# of Dives: 200 - 499
    Location: Long Island, NY
    Now THAT is a foolish and silly idea.
    BenjaminF and Bob DBF like this.
  6. gypsyjim

    gypsyjim I have an alibi ScubaBoard Supporter

    # of Dives: 500 - 999
    Location: capital region of New York
    Where the #@&& did you arrive at the concept that you read that in ANY of the above posts in this thread?!!
    Troll much?
    BenjaminF likes this.
  7. Ana

    Ana Solo Diver

    # of Dives: I just don't log dives
    Location: Pompano Beach, FL
    Definitely natural progression for a SB thread.
    We got to the analogy of wanting to marry a toaster before page 10.
    Diving Dubai and BenjaminF like this.
  8. gypsyjim

    gypsyjim I have an alibi ScubaBoard Supporter

    # of Dives: 500 - 999
    Location: capital region of New York

    I never heard that one before

  9. Frosty

    Frosty Divemaster

    # of Dives: 500 - 999
    Location: Auckland NZ
    Actually Ive done a big ol read of this thread. I can see where the issue lies with those focussing on the last mistake and those looking at mistake 1 and 2.
    Perhaps Im wrong but it seems to me that those with "skin in the game" are seeing things one way and those who are "just" divers see it another.-I know Im phrasing it wrong -clearly theres no "just" with solo diving etc.
    But the point is that you tend to see things a fair bit differently when its your livelihood at stake
    In the case described the lady COULD have been hurt -
    You can be darn sure that the first place they look for fault is the dive operator she was diving with.
    Put another way. She turns up to dive with me. She has a Faulty BC. MY decision is that she ain't diving with that BC. She better hope one of our spare BC's fit her or we can stop the freeflowing.
    Jay likes this.
  10. Diving Dubai

    Diving Dubai Instructor, Scuba

    # of Dives: 1,000 - 2,499
    Location: Dubai UAE
    Please read what I wrote, I didn't say his post was silly, I said the statement that touching someone's gear underwater was Assault. That's just hyperbole frankey.

    I don't for one minute condone anyone interfering with anyone's equipment underwater, without at first checking /asking. As for the rest of that statement - lets just remind ourselves that the procedure for dealing with a runaway inflator is taught during current OW. Its really basic. While certainly the "helpful" diver initiated teh underwater incident, poor adherence to training but teh diver and her Rescue trained buddy exacerbated the problem.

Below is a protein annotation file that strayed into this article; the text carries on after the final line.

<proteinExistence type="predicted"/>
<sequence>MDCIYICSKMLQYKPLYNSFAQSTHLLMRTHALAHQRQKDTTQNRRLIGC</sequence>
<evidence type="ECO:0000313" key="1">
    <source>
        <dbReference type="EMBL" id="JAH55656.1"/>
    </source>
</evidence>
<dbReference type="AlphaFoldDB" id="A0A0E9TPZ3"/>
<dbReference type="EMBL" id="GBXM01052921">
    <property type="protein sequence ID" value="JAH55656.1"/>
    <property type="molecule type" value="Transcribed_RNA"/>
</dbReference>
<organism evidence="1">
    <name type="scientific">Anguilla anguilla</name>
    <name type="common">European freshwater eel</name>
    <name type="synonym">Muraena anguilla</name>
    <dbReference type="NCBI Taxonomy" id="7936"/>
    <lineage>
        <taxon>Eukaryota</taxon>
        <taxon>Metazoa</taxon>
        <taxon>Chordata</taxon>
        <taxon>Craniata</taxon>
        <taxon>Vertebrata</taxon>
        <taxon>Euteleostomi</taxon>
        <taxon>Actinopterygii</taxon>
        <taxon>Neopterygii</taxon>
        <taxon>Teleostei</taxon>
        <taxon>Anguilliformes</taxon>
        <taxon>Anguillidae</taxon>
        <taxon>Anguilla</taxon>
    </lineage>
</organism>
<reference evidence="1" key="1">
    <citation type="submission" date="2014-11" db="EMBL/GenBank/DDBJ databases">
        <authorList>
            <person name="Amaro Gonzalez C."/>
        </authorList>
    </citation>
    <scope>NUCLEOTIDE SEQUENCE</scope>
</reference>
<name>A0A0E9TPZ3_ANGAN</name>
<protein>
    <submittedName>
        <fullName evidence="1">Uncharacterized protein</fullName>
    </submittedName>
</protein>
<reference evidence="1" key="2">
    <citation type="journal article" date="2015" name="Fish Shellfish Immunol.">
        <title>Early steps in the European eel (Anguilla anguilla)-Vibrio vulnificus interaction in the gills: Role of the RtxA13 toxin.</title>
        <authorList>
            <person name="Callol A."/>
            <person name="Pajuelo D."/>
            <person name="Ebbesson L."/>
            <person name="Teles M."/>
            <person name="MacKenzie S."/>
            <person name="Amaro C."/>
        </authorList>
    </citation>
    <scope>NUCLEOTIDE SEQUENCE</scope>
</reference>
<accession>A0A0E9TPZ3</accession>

Much as I've tried to resist replying to your thinly veiled insulting rant. Let's set the record straight shall we?

    Firstly I don't get any "right" from a fictional deity (God) My duties and authority on the boat are clearly set down in written procedures and instructions from each dive centre I work with, and of course local regulations which may differ from where you live.

    Personally I've love to be able to gear up and splash with out constant checking of divers, unfortunately unless its a Tech boat the realities of life make that unlikely. We want the divers to have a fun enjoyable time, but we have a duty of care. You'd be surprised what people forget when they're in a hurry to gear up. I do this week in week out, if you think you've seen it all - think again.

    But another perspective. Me and a group of friends charter a Dhow each month for 2 - 3 nights. This weekend there'll be 14 divers, with approximately 19,000 dives between us all. At least half are instructors from different agencies, and 25% are accomplished Tech divers, one in particular makes very big dives. And yet, despite all that experience all make (albeit abbreviated) buddy checks, and before any of us splash, someone "idiot checks" us. People will check each other s valves, and assist with gear without being asked, because we're all comfortable in ourselves, don't' need to prove anything and know how fallible we can be. YMMV